A code of ethics for builders and their staff which comes into effect on July 1 has the potential to create a sea change in the marketing of new homes and condominiums.
The first in Ontario history, the industry code takes effect through a government regulation under the New Homes Permits Act, 2017.
The Code is binding on all Licensed Builders, and their employees, directors, officers, agents and independent contractors.
Under the new regulations, builders are required, among other things:
- be fiscally responsible;
- not engage in any act or omission that may be disgraceful, disreputable, unprofessional, improper or likely to bring discredit to the construction industry;
- not to make false declarations; and
- be clear and truthful in describing the features, benefits and prices associated with a new home and in explaining the products, services, programs and prices associated with these new homes.
To me, this marks a huge step forward in consumer protection and will go a long way to eliminating or reducing the effect of many disclaimers in builders’ sales contracts. It should also prevent sales representatives from making promises that are not in the purchase contract.
Perhaps the biggest impact of the new code of ethics will be its effect on the discrepancy between some builders’ marketing materials and sales contracts regarding the look, size and layout of new homes. , lot sizes and condominium units.
Sales brochures and typical marketing floor plans are often quite specific when it comes to the size of building lots, homes, and condo units, as well as unit views and layouts. But many builders don’t include floor plans or square footage in their agreements; if they do, there are often disclaimers stating that all details are subject to change.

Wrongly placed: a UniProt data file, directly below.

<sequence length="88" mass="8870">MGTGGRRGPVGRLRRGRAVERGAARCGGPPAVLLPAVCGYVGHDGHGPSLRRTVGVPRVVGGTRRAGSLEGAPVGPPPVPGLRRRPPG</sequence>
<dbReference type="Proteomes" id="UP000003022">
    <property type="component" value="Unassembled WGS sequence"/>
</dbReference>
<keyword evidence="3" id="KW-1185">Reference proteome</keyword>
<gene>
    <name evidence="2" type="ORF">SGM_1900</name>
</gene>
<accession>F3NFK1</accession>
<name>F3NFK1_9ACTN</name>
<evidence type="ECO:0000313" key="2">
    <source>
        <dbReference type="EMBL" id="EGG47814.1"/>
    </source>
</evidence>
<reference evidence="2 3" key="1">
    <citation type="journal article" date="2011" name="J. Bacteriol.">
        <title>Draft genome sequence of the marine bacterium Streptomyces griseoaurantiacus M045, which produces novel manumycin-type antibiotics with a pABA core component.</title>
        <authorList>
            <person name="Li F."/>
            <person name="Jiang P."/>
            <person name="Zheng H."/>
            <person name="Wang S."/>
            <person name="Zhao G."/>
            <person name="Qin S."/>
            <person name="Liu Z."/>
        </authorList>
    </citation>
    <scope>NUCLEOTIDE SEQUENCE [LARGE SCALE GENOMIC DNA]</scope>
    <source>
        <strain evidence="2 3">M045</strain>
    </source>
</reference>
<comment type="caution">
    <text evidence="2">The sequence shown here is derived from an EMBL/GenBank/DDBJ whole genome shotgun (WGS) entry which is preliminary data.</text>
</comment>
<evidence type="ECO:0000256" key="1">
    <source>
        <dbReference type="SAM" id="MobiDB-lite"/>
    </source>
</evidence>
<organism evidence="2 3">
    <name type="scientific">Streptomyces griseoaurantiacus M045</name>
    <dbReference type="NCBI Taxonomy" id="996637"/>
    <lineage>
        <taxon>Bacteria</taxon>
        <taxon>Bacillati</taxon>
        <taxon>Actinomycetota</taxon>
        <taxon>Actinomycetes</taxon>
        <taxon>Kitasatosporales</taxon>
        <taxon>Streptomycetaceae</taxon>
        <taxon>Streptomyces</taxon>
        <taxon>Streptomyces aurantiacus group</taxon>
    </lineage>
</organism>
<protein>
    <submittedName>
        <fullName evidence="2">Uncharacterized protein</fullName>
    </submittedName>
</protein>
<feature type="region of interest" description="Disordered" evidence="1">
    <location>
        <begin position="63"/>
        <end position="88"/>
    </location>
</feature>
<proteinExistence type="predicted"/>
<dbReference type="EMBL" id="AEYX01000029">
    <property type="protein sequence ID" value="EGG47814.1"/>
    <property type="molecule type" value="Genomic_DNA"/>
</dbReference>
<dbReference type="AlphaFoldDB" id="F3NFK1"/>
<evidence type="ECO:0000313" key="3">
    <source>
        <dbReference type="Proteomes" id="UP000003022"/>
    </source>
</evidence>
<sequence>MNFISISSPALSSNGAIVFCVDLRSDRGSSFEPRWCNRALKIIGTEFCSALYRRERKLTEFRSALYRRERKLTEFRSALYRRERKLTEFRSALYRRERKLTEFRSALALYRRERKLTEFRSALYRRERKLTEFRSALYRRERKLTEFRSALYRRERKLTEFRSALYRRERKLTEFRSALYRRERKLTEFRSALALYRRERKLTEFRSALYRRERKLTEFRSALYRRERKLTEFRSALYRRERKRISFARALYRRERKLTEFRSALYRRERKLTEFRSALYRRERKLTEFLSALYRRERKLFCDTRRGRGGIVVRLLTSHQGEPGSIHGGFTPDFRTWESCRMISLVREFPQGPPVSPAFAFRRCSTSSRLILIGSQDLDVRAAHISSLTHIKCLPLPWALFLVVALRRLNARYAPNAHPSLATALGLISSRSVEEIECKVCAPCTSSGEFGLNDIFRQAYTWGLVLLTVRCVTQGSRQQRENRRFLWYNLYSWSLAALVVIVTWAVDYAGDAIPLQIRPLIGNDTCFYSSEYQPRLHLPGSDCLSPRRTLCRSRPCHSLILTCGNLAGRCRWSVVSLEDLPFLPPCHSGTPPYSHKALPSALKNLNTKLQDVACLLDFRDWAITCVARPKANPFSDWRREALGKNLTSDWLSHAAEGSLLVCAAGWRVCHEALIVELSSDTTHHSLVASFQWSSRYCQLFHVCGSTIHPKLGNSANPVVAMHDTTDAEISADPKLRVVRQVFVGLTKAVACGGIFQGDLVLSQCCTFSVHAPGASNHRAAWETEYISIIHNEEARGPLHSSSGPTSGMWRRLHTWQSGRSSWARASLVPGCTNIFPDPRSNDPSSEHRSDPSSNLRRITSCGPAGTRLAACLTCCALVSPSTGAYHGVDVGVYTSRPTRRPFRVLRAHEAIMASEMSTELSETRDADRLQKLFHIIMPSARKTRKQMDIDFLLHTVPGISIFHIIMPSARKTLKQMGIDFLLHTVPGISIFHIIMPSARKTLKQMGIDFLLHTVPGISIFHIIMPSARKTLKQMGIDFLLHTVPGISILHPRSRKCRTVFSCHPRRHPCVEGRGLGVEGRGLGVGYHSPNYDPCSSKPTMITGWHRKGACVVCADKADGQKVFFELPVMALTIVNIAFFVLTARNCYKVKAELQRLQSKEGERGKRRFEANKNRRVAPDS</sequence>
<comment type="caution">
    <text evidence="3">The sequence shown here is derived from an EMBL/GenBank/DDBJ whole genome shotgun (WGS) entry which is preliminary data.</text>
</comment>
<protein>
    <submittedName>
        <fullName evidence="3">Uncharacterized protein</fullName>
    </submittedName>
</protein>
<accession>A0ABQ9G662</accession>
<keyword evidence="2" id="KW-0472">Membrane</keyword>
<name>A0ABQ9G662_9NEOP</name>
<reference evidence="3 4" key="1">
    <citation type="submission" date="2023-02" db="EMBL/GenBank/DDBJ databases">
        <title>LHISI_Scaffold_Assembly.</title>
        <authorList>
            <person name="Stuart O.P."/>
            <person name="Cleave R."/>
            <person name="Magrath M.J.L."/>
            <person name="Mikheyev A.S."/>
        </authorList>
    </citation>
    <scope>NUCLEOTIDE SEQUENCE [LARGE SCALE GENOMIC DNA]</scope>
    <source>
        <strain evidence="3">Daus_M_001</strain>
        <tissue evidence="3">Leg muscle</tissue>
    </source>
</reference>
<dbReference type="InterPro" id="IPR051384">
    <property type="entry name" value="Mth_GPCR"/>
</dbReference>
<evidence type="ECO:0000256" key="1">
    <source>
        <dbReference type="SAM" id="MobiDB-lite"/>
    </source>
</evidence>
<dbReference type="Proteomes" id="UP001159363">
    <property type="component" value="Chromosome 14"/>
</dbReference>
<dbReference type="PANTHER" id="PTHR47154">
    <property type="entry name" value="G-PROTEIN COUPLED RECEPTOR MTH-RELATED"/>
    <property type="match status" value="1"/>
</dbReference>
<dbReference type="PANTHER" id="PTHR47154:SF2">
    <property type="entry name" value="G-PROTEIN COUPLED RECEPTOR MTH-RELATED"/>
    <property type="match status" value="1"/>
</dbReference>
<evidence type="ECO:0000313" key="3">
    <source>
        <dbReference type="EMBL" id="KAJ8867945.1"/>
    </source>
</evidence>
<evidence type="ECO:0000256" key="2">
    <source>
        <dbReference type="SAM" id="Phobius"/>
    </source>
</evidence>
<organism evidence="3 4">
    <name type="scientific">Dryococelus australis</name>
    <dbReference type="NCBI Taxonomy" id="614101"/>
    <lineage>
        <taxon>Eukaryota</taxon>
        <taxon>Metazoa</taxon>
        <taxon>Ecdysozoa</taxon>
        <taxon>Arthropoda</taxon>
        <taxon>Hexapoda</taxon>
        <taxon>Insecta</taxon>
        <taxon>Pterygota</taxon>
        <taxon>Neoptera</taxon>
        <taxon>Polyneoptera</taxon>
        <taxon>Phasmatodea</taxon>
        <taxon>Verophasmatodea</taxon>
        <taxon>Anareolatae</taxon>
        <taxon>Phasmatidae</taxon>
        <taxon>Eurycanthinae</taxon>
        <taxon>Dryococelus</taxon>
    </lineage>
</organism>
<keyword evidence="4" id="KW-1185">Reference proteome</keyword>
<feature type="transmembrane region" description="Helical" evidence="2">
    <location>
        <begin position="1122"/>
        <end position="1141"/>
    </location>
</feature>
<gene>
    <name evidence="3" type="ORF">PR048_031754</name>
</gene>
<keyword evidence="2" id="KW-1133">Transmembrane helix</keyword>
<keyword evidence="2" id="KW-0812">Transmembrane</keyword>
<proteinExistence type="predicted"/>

When it comes to features and finishes, a disclaimer allowing for a host of changes to promised amenities appears in nearly every Toronto-area building contract. If the code requirement to be clear and truthful about features and finishes is to have any meaning, these disclaimers should soon be eliminated.
It remains to be seen whether the code will have any effect on builders who cancel projects and then resurrect them and sell for higher prices.
The code has also set up disciplinary and appeals committees to strengthen its application. Anyone with a complaint may file it with the Registrar appointed under the New Homes Permits Act. After investigation, the Registrar may attempt to mediate or resolve the complaint, issue a written warning to the builder, or require the builder to take additional training courses. The Registrar may also dismiss the complaint or refer it to a Discipline Committee.
The committee then holds a hearing and renders a decision. If the committee determines that there has been a violation of the code, it may require the licensee to take or pay for additional training courses for its employees and may impose a fine of up to $25,000.
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